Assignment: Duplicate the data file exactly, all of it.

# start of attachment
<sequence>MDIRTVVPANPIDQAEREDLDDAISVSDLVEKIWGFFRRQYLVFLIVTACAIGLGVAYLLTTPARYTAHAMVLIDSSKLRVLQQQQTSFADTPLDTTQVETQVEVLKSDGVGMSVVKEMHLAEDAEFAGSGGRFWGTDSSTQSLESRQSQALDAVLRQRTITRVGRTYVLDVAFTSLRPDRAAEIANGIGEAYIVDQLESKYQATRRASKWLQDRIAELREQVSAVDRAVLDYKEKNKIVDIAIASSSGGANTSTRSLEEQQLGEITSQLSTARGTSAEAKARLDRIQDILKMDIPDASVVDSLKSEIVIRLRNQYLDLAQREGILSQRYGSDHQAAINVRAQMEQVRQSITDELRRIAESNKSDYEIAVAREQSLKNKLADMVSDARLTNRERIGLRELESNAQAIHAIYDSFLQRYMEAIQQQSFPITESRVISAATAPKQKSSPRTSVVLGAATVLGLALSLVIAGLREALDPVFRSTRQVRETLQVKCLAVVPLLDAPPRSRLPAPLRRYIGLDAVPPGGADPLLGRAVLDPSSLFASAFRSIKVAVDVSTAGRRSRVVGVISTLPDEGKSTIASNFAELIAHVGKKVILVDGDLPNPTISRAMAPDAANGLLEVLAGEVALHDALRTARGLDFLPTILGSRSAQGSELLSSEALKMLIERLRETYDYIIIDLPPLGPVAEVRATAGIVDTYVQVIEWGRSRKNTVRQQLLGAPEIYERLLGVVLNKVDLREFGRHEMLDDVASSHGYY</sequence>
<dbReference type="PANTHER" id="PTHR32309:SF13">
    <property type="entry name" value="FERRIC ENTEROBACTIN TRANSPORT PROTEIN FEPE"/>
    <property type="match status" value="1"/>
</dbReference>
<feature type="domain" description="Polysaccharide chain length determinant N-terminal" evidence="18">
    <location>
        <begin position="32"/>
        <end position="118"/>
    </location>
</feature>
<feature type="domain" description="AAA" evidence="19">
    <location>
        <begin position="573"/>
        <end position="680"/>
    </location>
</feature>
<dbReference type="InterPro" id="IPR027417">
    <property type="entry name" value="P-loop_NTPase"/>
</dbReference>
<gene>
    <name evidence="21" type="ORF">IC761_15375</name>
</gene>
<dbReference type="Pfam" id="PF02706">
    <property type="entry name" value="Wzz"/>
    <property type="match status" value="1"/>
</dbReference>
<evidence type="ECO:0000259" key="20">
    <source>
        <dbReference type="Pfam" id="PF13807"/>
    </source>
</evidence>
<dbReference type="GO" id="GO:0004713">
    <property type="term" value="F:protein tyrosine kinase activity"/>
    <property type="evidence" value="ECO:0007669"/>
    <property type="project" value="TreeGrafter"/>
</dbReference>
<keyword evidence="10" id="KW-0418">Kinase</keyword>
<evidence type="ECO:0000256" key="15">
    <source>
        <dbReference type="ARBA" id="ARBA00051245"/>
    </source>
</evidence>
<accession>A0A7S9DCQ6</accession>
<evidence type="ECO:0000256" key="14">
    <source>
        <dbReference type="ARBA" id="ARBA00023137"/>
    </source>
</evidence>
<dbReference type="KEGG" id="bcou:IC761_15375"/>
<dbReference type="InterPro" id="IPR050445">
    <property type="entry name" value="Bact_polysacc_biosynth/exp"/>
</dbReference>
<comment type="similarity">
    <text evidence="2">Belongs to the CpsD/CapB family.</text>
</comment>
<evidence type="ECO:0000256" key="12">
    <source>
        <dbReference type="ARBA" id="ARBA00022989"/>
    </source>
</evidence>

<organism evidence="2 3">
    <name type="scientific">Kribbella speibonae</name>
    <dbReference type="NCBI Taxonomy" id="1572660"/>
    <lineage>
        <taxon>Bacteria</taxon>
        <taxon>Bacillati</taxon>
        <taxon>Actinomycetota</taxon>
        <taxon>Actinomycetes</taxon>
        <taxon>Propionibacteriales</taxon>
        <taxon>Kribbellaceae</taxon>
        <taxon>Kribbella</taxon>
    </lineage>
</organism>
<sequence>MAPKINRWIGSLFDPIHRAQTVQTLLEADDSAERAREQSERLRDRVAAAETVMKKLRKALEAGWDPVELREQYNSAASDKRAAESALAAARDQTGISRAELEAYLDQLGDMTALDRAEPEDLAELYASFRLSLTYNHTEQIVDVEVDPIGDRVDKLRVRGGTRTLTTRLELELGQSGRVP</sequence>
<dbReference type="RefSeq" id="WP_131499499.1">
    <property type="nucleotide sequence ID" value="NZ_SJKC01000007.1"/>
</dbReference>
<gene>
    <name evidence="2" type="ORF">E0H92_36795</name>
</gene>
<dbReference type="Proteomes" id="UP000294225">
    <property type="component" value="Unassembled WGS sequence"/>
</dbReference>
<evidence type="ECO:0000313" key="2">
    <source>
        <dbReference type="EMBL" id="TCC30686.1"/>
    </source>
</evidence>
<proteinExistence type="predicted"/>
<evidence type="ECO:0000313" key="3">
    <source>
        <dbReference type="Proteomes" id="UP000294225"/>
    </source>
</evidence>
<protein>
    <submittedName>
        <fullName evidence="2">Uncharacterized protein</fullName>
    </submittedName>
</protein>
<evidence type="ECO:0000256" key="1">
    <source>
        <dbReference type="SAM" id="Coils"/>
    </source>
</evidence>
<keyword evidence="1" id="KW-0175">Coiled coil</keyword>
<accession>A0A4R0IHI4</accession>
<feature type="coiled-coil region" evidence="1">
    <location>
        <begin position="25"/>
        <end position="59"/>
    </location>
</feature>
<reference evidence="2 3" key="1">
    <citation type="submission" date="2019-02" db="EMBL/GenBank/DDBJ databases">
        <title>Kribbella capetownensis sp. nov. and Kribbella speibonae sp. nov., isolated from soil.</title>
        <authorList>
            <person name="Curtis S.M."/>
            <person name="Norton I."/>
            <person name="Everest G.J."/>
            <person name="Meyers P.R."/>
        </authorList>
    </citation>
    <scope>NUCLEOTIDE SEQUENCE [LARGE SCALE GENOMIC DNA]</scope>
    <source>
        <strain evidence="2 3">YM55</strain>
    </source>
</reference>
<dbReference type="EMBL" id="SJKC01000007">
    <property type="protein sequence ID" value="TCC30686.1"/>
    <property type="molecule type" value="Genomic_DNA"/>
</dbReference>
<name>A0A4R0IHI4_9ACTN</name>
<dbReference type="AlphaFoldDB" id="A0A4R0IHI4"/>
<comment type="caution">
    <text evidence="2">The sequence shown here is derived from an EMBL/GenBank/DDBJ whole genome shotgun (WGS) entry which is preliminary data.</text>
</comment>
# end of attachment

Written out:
<sequence>MDIRTVVPANPIDQAEREDLDDAISVSDLVEKIWGFFRRQYLVFLIVTACAIGLGVAYLLTTPARYTAHAMVLIDSSKLRVLQQQQTSFADTPLDTTQVETQVEVLKSDGVGMSVVKEMHLAEDAEFAGSGGRFWGTDSSTQSLESRQSQALDAVLRQRTITRVGRTYVLDVAFTSLRPDRAAEIANGIGEAYIVDQLESKYQATRRASKWLQDRIAELREQVSAVDRAVLDYKEKNKIVDIAIASSSGGANTSTRSLEEQQLGEITSQLSTARGTSAEAKARLDRIQDILKMDIPDASVVDSLKSEIVIRLRNQYLDLAQREGILSQRYGSDHQAAINVRAQMEQVRQSITDELRRIAESNKSDYEIAVAREQSLKNKLADMVSDARLTNRERIGLRELESNAQAIHAIYDSFLQRYMEAIQQQSFPITESRVISAATAPKQKSSPRTSVVLGAATVLGLALSLVIAGLREALDPVFRSTRQVRETLQVKCLAVVPLLDAPPRSRLPAPLRRYIGLDAVPPGGADPLLGRAVLDPSSLFASAFRSIKVAVDVSTAGRRSRVVGVISTLPDEGKSTIASNFAELIAHVGKKVILVDGDLPNPTISRAMAPDAANGLLEVLAGEVALHDALRTARGLDFLPTILGSRSAQGSELLSSEALKMLIERLRETYDYIIIDLPPLGPVAEVRATAGIVDTYVQVIEWGRSRKNTVRQQLLGAPEIYERLLGVVLNKVDLREFGRHEMLDDVASSHGYY</sequence>
<dbReference type="PANTHER" id="PTHR32309:SF13">
    <property type="entry name" value="FERRIC ENTEROBACTIN TRANSPORT PROTEIN FEPE"/>
    <property type="match status" value="1"/>
</dbReference>
<feature type="domain" description="Polysaccharide chain length determinant N-terminal" evidence="18">
    <location>
        <begin position="32"/>
        <end position="118"/>
    </location>
</feature>
<feature type="domain" description="AAA" evidence="19">
    <location>
        <begin position="573"/>
        <end position="680"/>
    </location>
</feature>
<dbReference type="InterPro" id="IPR027417">
    <property type="entry name" value="P-loop_NTPase"/>
</dbReference>
<gene>
    <name evidence="21" type="ORF">IC761_15375</name>
</gene>
<dbReference type="Pfam" id="PF02706">
    <property type="entry name" value="Wzz"/>
    <property type="match status" value="1"/>
</dbReference>
<evidence type="ECO:0000259" key="20">
    <source>
        <dbReference type="Pfam" id="PF13807"/>
    </source>
</evidence>
<dbReference type="GO" id="GO:0004713">
    <property type="term" value="F:protein tyrosine kinase activity"/>
    <property type="evidence" value="ECO:0007669"/>
    <property type="project" value="TreeGrafter"/>
</dbReference>
<keyword evidence="10" id="KW-0418">Kinase</keyword>
<evidence type="ECO:0000256" key="15">
    <source>
        <dbReference type="ARBA" id="ARBA00051245"/>
    </source>
</evidence>
<accession>A0A7S9DCQ6</accession>
<evidence type="ECO:0000256" key="14">
    <source>
        <dbReference type="ARBA" id="ARBA00023137"/>
    </source>
</evidence>
<dbReference type="KEGG" id="bcou:IC761_15375"/>
<dbReference type="InterPro" id="IPR050445">
    <property type="entry name" value="Bact_polysacc_biosynth/exp"/>
</dbReference>
<comment type="similarity">
    <text evidence="2">Belongs to the CpsD/CapB family.</text>
</comment>
<evidence type="ECO:0000256" key="12">
    <source>
        <dbReference type="ARBA" id="ARBA00022989"/>
    </source>
</evidence>

<organism evidence="2 3">
    <name type="scientific">Kribbella speibonae</name>
    <dbReference type="NCBI Taxonomy" id="1572660"/>
    <lineage>
        <taxon>Bacteria</taxon>
        <taxon>Bacillati</taxon>
        <taxon>Actinomycetota</taxon>
        <taxon>Actinomycetes</taxon>
        <taxon>Propionibacteriales</taxon>
        <taxon>Kribbellaceae</taxon>
        <taxon>Kribbella</taxon>
    </lineage>
</organism>
<sequence>MAPKINRWIGSLFDPIHRAQTVQTLLEADDSAERAREQSERLRDRVAAAETVMKKLRKALEAGWDPVELREQYNSAASDKRAAESALAAARDQTGISRAELEAYLDQLGDMTALDRAEPEDLAELYASFRLSLTYNHTEQIVDVEVDPIGDRVDKLRVRGGTRTLTTRLELELGQSGRVP</sequence>
<dbReference type="RefSeq" id="WP_131499499.1">
    <property type="nucleotide sequence ID" value="NZ_SJKC01000007.1"/>
</dbReference>
<gene>
    <name evidence="2" type="ORF">E0H92_36795</name>
</gene>
<dbReference type="Proteomes" id="UP000294225">
    <property type="component" value="Unassembled WGS sequence"/>
</dbReference>
<evidence type="ECO:0000313" key="2">
    <source>
        <dbReference type="EMBL" id="TCC30686.1"/>
    </source>
</evidence>
<proteinExistence type="predicted"/>
<evidence type="ECO:0000313" key="3">
    <source>
        <dbReference type="Proteomes" id="UP000294225"/>
    </source>
</evidence>
<protein>
    <submittedName>
        <fullName evidence="2">Uncharacterized protein</fullName>
    </submittedName>
</protein>
<evidence type="ECO:0000256" key="1">
    <source>
        <dbReference type="SAM" id="Coils"/>
    </source>
</evidence>
<keyword evidence="1" id="KW-0175">Coiled coil</keyword>
<accession>A0A4R0IHI4</accession>
<feature type="coiled-coil region" evidence="1">
    <location>
        <begin position="25"/>
        <end position="59"/>
    </location>
</feature>
<reference evidence="2 3" key="1">
    <citation type="submission" date="2019-02" db="EMBL/GenBank/DDBJ databases">
        <title>Kribbella capetownensis sp. nov. and Kribbella speibonae sp. nov., isolated from soil.</title>
        <authorList>
            <person name="Curtis S.M."/>
            <person name="Norton I."/>
            <person name="Everest G.J."/>
            <person name="Meyers P.R."/>
        </authorList>
    </citation>
    <scope>NUCLEOTIDE SEQUENCE [LARGE SCALE GENOMIC DNA]</scope>
    <source>
        <strain evidence="2 3">YM55</strain>
    </source>
</reference>
<dbReference type="EMBL" id="SJKC01000007">
    <property type="protein sequence ID" value="TCC30686.1"/>
    <property type="molecule type" value="Genomic_DNA"/>
</dbReference>
<name>A0A4R0IHI4_9ACTN</name>
<dbReference type="AlphaFoldDB" id="A0A4R0IHI4"/>
<comment type="caution">
    <text evidence="2">The sequence shown here is derived from an EMBL/GenBank/DDBJ whole genome shotgun (WGS) entry which is preliminary data.</text>
</comment>